Saturday, October 11, 2014

Book Review: Skin of the Wolf by Sam Cabot

Skin of the Wolf
Author: Sam Cabot
Publication: Blue Rider Press (July 31, 2014)

Description: Sam Cabot is the pseudonym of Carlos Dews and S.J. Rozan. In Sam Cabot’s exhilarating new novel, a vicious murder in Sotheby’s begins a series of inexplicable events surrounding an Iroquois ritual mask—and a secret that could unleash the most terrifying chaos and destruction the world has ever seen.

Months after Father Thomas Kelly, art historian Livia Pietro, and scholar Spencer George found themselves racing through Rome in a desperate effort to locate and preserve an incalculably valuable docu-ment, the three are about to be reunited in New York City. Thomas, still trying to assimilate what he learned—that vampires exist, and that Livia and Spencer are among them—is looking forward to seeing Livia again. Livia is excited to be allowed into the back room of Sotheby’s for an exclusive viewing of an ancient Iroquois mask. And Spencer’s in love. But before the three can meet, Spencer is badly injured when he’s inexplicably attacked in Central Park—by a wolf.

That same night, a Sotheby’s employee is found brutally murdered. Steps from her body is the mysterious native mask, undamaged amid the wreckage of a struggle. As rumors begin to swirl around the sacred object, Thomas, Livia, and Spencer are plunged deep into a world where money, Native American lore, and the history of the Catholic Church collide. They uncover an alarming secret: The wolf is a shapeshifter, and the mask contains a power that, if misused, could destroy millions of lives with the next full moon.

In Skin of the Wolf,  Sam Cabot masterfully blends historical fact, backroom conspiracy, and all-encompassing alternate reality as the Noantri discover they aren't the only humans set apart by their natures—there are Others.

My Thoughts: SKIN OF THE WOLF was a fascinating thriller that reunites Father Thomas Kelly, Livia Pietro and Spencer George in New York where they get involved in a case that includes deeply hidden secrets, ancient Native artifacts, and a people who have been as hidden as the Noantri.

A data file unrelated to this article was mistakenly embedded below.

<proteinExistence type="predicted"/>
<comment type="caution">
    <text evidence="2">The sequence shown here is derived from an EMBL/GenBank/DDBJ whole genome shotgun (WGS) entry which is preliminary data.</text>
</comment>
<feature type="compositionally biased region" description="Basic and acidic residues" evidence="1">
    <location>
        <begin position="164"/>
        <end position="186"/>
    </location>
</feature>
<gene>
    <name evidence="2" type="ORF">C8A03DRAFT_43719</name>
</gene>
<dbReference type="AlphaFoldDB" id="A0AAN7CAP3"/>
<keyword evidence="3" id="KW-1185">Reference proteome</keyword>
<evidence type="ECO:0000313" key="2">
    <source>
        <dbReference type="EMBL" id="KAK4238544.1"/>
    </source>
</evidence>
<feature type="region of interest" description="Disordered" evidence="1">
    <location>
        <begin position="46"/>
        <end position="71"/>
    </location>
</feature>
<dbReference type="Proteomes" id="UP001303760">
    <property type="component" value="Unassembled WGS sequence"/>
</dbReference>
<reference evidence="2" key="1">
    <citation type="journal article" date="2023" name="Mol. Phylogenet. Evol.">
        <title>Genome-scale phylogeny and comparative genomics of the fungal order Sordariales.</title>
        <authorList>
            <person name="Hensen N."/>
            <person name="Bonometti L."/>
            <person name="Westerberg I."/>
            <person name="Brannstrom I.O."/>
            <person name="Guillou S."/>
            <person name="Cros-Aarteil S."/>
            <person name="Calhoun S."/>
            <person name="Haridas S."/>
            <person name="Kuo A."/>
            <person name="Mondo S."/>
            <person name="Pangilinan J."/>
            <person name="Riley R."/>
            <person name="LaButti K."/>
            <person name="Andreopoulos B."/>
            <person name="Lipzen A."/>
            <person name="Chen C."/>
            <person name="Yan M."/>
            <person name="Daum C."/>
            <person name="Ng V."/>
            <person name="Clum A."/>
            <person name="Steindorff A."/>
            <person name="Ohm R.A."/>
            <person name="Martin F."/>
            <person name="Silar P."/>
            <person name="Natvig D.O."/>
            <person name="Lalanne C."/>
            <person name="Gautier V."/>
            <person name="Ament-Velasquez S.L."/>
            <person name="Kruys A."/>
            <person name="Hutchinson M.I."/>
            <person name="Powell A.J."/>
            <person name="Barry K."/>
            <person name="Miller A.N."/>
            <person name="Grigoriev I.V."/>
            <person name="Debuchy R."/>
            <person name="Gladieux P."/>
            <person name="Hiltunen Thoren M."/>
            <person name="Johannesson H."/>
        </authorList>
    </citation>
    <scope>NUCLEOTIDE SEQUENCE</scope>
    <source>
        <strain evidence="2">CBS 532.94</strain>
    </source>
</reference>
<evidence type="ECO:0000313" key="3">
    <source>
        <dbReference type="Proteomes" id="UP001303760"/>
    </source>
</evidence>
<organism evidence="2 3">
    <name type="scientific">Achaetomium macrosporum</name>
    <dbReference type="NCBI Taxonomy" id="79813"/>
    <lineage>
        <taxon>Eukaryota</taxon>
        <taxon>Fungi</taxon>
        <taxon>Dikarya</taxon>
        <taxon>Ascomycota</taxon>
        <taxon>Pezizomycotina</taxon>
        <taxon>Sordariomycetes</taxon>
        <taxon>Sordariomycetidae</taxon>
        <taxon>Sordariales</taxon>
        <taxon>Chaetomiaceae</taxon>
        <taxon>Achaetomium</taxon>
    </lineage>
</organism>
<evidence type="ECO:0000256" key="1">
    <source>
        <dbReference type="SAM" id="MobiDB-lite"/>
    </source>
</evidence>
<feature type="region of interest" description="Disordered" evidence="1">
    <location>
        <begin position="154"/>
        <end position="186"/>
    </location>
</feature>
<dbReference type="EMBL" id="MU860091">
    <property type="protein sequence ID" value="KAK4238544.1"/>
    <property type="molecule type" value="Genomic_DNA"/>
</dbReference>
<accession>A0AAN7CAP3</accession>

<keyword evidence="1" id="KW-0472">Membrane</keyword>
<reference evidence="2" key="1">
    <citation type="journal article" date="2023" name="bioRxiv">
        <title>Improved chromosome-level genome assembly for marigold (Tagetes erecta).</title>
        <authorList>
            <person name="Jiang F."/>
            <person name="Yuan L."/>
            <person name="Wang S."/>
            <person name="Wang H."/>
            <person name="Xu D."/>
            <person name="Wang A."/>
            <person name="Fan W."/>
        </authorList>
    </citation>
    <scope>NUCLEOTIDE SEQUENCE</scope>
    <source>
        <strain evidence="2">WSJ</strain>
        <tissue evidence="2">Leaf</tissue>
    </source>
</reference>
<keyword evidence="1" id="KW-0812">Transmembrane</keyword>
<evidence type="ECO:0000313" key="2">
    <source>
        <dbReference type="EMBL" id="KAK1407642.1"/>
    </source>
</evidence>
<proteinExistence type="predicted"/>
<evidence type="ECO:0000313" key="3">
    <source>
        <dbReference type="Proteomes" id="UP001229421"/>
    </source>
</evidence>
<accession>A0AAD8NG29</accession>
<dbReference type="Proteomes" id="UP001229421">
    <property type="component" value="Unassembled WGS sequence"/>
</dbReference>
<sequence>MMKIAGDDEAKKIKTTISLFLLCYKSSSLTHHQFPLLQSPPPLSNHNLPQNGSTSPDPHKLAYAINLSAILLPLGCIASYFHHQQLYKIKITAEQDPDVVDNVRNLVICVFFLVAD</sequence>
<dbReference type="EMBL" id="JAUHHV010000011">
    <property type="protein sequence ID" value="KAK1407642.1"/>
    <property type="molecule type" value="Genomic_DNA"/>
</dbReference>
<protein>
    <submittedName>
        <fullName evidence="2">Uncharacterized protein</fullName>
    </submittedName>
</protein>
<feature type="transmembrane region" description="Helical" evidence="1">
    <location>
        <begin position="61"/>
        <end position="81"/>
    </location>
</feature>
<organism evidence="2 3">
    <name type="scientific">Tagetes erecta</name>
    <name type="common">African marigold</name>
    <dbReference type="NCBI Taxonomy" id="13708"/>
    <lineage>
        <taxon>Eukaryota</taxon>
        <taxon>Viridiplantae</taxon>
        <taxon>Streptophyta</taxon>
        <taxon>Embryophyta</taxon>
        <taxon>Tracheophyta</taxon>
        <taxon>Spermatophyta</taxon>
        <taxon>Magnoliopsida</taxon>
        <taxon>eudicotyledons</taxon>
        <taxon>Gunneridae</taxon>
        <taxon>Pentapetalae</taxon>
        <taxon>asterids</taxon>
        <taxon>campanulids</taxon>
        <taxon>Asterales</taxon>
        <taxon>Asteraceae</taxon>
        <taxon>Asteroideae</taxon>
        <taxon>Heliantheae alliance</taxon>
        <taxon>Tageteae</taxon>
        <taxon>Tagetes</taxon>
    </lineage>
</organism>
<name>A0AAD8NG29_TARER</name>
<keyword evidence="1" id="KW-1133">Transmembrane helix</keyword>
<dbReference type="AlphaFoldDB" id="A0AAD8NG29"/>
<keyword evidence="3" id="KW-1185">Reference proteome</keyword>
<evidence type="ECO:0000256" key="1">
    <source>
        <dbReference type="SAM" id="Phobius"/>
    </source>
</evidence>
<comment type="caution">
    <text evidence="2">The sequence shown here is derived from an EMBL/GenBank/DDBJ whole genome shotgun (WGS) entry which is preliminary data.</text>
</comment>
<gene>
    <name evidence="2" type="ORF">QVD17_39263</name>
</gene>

Livia is excited to be allowed to view a very rare and ancient Iroquois mask of a wolf at Sotheby's as it is getting ready to go to auction. However, her Noantri skills lead her to believe that the mask is a fake. When a young woman who is getting the artifacts ready is brutally murdered by what looks like and animal attack and Spencer and his new boyfriend Dr. Michael Bonnard are attacked by a wolf in Central Park, things get more and more complicated.

Michael and his brother Edward are twins and Mohawk Indians. They have gone their separate ways, though, with Michael taking the path of science and becoming a researcher and Edward following his Indian roots and beliefs. Both are also shapeshifters. Michael has been using science to try to understand why shapeshifting occurs and trying to identify others who might possess the gene. Edward is more interested in recreating the ceremony that made them shifters and making new shifters wholesale so that they can throw the white men off the continent.

All parties are in a mad dash to try to find the real Iroquois wolf mask, though each has a different agenda. Michael fears that Edward's plan will set up Indian people for persecution whether or not they have the shifting gene. The Noantri know what it is like for those who are different to be exposed and are eager to help keep that exposure from happening. Edward needs the mask to fulfill his vision for an Indian controlled future.

The pace in this thriller was fast. The information about Indian Art and those who collect it added richness and depth to the story. And, who doesn't want to believe that the Catholic Church is filled with secrets? I haven't read the first book in this series but, now, I really want to. I need to find out how these three characters became friends and what it was that brought them together.

Favorite Quote:
What Michael saw, though, was Native pieces everywhere. The carpets on the parquet were Navajo rugs; Hopi masks hung from the moldings. On a rough chest stood a pair of Mohawk wedding baskets, the kind his parents had exchanged in the Longhouse. Ojibwe dream catchers swayed overhead, and a beaded, fringed shawl lay over the railing, The dining table was made of thick, uneven timbers and surrounded by hand-built chairs. the air jangled with the mismatched confusion of it all.
I bought this one. You can buy your copy here.

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